One dimensional prose

by Henry Farrell on April 24, 2005

And while we’re on the subject of Thomas Friedman’s latest burblings, isn’t it about time that someone brought up Edwin Abbot’s classic novel, Flatland and its hero and narrator, “A Square?”

Economics and Literature

by Henry Farrell on April 24, 2005

One for Daniel Davies from a book I’m reviewing.

“Monitoring, Rules, and the Control Paradox: Can the Good Soldier Svejk Be Trusted,” in Roderick M. Kramer and Karen S. Cook eds., Trust and Distrust in Organizations, New York: Russell Sage 2004.

One of the most fascinating and revealing forms of organizational sabotage is “working to rule” – precisely following rules while providing no voluntary effort beyond that required by the rules. An especially destructive form of “working to rule” involves applying the rules most carefully where they are least appropriate to the situation. This technique was perfected by Private Josef Svejk, a leading Czech cultural hero, and the eponym of Jaroslav Hasek’s satirical novel, The Good Soldier Svejk. … Svejk was taking advantage of a basic fact … it is simply impossible to specify in advance all the behaviors that the organization will require from its employees if it is to survive and thrive. This is the organizational manifestation of the phenomenon known as “contractual incompleteness” in economics (Coase 1937). … many organizational tasks simply do not lend themselves to outcome-based incentives. The rest of this paper discusses the alternative: close specification of desired behaviors by means of rules and commands, and sanctions to enforce those behaviors. In particular, I will argue that built-in inefficiencies may plague management by monitoring. The inefficiencies may be understood by picturing the monitoring relationship as a one-shot game with a Pareto-suboptimal equilibrium. … The paper will examine the nature of the “tit-for-tat” exchange that is capable of Pareto improvements in organizations in which labor contracts are based on monitoring of individual actions rather than measurement of individual outcomes. Furthermore, cooperation requires trust in that hierarchical superiors must yield some of their capacity for discovering and punishing shirking by subordinates.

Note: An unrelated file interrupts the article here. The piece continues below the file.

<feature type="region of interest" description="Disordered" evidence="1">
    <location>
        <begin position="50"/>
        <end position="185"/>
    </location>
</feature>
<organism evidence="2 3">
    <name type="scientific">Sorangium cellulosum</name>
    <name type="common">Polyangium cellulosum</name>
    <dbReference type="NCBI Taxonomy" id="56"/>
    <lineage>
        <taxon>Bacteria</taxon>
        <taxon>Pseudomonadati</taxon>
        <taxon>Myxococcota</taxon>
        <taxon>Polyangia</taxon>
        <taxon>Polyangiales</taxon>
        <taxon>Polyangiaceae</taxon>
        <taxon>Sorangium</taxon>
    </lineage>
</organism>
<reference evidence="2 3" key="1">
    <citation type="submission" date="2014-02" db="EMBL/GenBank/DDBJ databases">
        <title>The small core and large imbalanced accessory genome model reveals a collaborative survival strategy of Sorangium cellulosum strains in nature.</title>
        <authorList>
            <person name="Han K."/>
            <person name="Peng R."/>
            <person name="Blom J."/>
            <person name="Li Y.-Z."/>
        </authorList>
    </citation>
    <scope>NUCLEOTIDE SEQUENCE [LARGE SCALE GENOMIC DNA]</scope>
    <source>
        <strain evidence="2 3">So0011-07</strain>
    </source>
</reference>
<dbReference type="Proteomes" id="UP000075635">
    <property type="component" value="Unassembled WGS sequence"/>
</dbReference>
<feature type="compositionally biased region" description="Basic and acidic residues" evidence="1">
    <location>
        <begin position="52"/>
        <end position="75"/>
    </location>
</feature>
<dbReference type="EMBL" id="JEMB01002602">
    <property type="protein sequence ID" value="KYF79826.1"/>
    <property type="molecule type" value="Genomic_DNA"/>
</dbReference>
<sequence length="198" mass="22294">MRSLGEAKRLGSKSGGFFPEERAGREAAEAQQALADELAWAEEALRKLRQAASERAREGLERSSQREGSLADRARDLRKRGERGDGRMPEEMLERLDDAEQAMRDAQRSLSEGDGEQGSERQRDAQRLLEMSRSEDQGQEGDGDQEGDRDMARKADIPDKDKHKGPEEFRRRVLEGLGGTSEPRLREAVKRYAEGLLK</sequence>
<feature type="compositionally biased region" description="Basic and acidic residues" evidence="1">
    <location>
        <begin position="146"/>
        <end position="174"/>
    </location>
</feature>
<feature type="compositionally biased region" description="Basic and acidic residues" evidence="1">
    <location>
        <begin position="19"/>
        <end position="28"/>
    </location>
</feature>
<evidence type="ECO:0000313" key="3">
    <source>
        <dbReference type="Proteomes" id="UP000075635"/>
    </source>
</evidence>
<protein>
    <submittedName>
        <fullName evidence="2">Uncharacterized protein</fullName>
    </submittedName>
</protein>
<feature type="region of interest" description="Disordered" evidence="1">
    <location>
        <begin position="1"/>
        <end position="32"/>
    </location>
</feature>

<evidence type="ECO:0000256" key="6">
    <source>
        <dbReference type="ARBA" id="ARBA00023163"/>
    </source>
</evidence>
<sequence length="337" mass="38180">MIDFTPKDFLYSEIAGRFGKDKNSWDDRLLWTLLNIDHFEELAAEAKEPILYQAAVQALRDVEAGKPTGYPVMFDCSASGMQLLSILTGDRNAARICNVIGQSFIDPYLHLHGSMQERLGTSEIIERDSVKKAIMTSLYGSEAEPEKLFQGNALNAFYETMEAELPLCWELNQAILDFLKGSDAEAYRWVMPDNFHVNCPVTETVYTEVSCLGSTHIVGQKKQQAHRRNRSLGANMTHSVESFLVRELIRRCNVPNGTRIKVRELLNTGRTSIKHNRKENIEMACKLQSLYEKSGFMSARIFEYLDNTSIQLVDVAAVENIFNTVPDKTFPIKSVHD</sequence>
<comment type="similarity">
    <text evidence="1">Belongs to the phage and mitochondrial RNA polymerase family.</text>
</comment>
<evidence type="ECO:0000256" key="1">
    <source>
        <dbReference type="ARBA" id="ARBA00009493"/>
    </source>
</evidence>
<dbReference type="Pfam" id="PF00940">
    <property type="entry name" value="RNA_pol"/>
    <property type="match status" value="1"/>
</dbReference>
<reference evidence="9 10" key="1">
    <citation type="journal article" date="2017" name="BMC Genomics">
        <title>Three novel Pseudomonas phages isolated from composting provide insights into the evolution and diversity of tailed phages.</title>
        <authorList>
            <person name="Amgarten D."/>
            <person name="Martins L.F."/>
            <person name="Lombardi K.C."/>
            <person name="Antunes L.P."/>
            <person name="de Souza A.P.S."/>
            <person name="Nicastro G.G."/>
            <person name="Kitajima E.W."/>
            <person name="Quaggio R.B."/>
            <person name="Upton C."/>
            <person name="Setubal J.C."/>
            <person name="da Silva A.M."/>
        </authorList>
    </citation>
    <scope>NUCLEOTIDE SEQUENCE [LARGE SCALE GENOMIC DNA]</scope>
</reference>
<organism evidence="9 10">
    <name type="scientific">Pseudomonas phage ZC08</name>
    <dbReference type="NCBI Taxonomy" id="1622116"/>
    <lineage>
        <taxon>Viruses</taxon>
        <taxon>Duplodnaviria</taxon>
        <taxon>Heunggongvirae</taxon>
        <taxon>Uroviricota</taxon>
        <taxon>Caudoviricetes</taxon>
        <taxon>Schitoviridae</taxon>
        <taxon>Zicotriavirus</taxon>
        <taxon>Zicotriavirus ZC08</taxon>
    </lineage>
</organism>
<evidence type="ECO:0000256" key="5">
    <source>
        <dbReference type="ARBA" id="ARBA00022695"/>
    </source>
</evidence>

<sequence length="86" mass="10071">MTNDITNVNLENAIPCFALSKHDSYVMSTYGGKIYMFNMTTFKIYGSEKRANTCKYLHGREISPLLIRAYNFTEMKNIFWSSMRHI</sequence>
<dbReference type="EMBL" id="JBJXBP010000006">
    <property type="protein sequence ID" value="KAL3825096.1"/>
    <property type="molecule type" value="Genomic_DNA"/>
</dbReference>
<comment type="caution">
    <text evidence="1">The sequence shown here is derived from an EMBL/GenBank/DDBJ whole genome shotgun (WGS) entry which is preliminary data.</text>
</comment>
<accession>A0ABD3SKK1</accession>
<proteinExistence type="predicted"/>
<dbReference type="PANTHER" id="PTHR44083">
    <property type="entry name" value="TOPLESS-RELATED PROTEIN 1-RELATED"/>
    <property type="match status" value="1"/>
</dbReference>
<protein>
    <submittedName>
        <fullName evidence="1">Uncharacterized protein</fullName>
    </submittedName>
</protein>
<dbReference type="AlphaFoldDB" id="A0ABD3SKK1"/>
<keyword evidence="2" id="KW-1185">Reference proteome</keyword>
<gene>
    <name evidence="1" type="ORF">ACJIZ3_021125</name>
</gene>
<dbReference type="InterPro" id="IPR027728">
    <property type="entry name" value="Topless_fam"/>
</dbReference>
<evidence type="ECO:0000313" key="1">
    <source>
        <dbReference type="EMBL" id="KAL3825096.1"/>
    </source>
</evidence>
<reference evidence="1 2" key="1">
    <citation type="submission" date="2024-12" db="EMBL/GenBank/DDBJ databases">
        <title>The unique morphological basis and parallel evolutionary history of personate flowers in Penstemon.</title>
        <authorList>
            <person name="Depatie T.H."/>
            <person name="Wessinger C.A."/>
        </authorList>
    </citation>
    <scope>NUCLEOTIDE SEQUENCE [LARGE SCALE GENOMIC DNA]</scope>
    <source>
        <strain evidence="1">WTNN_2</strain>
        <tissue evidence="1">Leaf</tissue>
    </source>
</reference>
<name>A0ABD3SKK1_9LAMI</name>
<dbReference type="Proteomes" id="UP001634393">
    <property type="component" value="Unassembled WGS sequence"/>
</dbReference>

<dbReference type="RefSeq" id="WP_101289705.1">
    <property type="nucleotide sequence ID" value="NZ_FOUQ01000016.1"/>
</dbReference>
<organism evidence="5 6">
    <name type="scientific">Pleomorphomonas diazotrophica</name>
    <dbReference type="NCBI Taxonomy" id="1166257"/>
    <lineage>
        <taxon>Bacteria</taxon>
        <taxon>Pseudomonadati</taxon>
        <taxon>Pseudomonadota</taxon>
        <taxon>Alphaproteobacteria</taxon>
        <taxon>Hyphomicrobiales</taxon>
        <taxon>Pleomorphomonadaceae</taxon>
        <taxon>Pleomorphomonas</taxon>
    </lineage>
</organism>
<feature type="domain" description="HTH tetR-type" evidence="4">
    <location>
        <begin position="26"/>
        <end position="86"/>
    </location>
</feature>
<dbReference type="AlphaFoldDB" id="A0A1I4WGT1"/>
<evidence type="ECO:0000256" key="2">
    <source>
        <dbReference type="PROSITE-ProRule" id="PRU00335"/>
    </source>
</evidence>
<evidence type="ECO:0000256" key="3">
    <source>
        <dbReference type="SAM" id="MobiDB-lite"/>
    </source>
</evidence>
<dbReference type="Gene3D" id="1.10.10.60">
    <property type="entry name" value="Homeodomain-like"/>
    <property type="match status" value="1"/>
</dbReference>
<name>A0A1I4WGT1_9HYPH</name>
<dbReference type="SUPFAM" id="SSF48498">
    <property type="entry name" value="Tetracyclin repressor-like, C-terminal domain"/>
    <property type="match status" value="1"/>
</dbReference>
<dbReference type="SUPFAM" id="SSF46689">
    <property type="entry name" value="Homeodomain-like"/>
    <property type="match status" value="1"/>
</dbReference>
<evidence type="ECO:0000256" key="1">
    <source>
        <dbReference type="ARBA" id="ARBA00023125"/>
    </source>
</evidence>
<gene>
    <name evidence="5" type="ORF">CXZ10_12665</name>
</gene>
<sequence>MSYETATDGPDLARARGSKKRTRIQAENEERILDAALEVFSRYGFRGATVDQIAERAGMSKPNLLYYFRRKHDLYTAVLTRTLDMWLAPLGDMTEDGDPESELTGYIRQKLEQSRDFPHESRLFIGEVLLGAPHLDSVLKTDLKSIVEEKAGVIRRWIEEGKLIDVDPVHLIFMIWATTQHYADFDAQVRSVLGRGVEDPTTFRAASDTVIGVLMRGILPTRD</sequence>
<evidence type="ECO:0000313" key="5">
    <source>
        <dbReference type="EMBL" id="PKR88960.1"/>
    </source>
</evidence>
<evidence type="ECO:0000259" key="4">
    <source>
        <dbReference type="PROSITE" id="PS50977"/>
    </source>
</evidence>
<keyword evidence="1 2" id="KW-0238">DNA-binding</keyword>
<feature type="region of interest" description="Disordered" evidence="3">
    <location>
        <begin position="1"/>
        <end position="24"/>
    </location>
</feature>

A Voice on a Paper Cup

by Belle Waring on April 24, 2005

No one who has read the Gulag Archipelago or Sinyavsky’s A Voice From the Chorus can possibly read these words without a pang to the heart:

“It was just a short poem,” Badr recalled. “Something about how in life everything is possible and we should be patient because freedom is close at hand.” But it was enough to swell his heart with hope. “I was suddenly so happy,” he said.

Dost had smuggled the note to [his brother] Badr through an ingenious ruse. Every few days, representatives from the International Committee of the Red Cross arrived with forms so prisoners could write brief letters home. They were given only 10 minutes, but that was enough to dash off other notes on hidden scraps of paper cups. Prisoners then passed the messages between wire pens on pulleys made of threads from their prayer caps….

Eventually, he said, the interrogators seemed convinced that he had not meant any serious harm. [he wrote a satirical piece in which he offered to match Clinton’s $5 million reward for bin Laden with his own 5 million afghani (US $115) price on Clinton’s head.] In February 2004, Dost said, he was transferred to another section of Guantanamo where he had access to as much paper as he wanted.

He continued to produce hundreds of poems, translated the Koran into Pashto and wrote a text on Islamic jurisprudence.

In the meantime, Dost said, he was taken before a review tribunal, a brief procedure that he described as a “show trial,” even though it ultimately resulted in his release. To date, U.S. military officials said, 232 Guantanamo detainees have been released and more than 500 remain in custody.

Often, Dost said, the guards conducted raids when officials suspected a detainee had issued a fatwa — an Islamic decree against them. Each time, all inmates’ writings were confiscated. Dost said he was assured that his work would be returned to him on his release.

But when that day finally came last week, Dost said, he received only a duffel bag with a blanket, a change of clothes and a few hundred papers — a fraction of his writings.

This parting blow, he said, struck him harder than all the humiliations of confinement. On Friday, as well-wishers swarmed into his home, he said his only thought was how to recover his work.

“If they give me back my writings, truly I will feel as though I was never imprisoned,” he said. “And if they don’t . . . “

Look, my country is better than this. Or this. Just. Stop.

I know I’ve related this before on my own blog, but my grandfather was an OSS spy in WWII. In one of the letters he sent home to my grandmother he describes how he met up with US ground troops who had just taken a French village controlled by a particularly awful German captain. He relates how his first impluse was to beat the shit out of the guy, knowing what he did about what the man had done. But he just gave him a cigarette instead. I don’t remember exactly what he said in the letter, but it was basically that the German was surprised at his mild reception, and my grandfather told him that was what happened when you were taken prisoner by Americans, and that we were better than them, better by a long shot. Anyone who thinks Osama bin Laden is more of a threat to the US than the Axis is welcome to come to East Hampton to get hit on the head with a lead pipe by my grandpa. He’s still pretty spry. Also, just stop.